“While the physical building is finished,” says Bakker, “socially it is still developing.” The workplace is now shaped by layers of technology that alter how people interact with their environment. Architects are looking for ways to use these virtual frameworks to stimulate collaboration and social encounters. Says Bakker, “This is the new role of architecture.”   



PLP Architecture
Ibex House, 42-47 Minories
London, UK

Personnel in architect's firm who should receive special credit:

Ron Bakker, Founding  Partner (registered architect in UK)

Architect of record: 


Interior designer: 

Fokkema & Partners


Structural: Van Rossum Consulting Engineers

MEP: Deerns


Sustainability Consultant: C2N Bouwmanagement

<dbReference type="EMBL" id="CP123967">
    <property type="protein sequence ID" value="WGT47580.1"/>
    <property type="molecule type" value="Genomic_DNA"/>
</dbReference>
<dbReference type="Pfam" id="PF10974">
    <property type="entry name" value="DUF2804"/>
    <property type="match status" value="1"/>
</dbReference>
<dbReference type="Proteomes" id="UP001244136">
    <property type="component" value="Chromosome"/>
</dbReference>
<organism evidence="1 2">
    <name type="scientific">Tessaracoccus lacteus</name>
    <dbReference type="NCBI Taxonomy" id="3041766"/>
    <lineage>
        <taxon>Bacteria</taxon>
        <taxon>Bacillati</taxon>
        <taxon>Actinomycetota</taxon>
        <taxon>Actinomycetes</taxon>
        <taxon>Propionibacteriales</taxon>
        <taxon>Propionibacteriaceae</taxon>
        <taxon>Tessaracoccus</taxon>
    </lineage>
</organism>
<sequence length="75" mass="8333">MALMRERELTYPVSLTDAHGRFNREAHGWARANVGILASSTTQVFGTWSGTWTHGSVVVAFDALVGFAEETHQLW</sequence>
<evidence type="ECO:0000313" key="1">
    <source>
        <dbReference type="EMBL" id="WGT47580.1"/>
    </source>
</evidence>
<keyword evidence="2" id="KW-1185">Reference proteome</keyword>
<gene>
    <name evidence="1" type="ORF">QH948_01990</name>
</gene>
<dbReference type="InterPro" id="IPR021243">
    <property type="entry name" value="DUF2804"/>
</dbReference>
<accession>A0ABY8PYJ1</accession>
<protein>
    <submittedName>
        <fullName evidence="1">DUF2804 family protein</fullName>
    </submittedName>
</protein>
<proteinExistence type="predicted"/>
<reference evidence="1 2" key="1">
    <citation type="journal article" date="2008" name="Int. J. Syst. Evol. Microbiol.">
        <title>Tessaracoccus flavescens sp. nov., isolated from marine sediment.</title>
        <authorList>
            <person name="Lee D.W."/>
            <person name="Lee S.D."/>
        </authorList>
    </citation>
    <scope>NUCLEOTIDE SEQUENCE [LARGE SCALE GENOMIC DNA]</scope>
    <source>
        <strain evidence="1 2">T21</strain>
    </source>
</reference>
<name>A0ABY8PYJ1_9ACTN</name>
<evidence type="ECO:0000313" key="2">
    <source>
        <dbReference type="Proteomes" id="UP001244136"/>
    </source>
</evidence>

Building Physics: LBP Sight
Landscape Design: Delta Vorm Groep

General contractor: 

G&S Bouw


Ronald Tillemans - +31 10 4952316 – Copyright Ronald Tillemans

Horizon Photoworks -  +31 10 245 07 07 – Copyright Horizon Photoworks, Interior Architect – Fokkema & Partners

Raimond Wouda -  +31 6 50250404 – Copyright Raimond Wouda

Helene Binet – +44 (0)20 7209 9596 – Copyright Helene Binet

Dirk Verwoerd - +31 33 461 57 57 – Copyright Dirk Verwoerd 


430,000 square feet


$86 million

Completion date:

May 2015


Structural System

Steel Frame in Atrium

Exterior Cladding

Metal panels: Rollecate (facade contractor)

Metal/glass curtain wall: Rollecate (facade contractor)

Other cladding unique to this project: Solar Panels - also provided by Rollecate (facade contractor)


Glass Roof: Brakel Atmos


Metal frame: Integrated


Glass: Rollecate (facade contractor)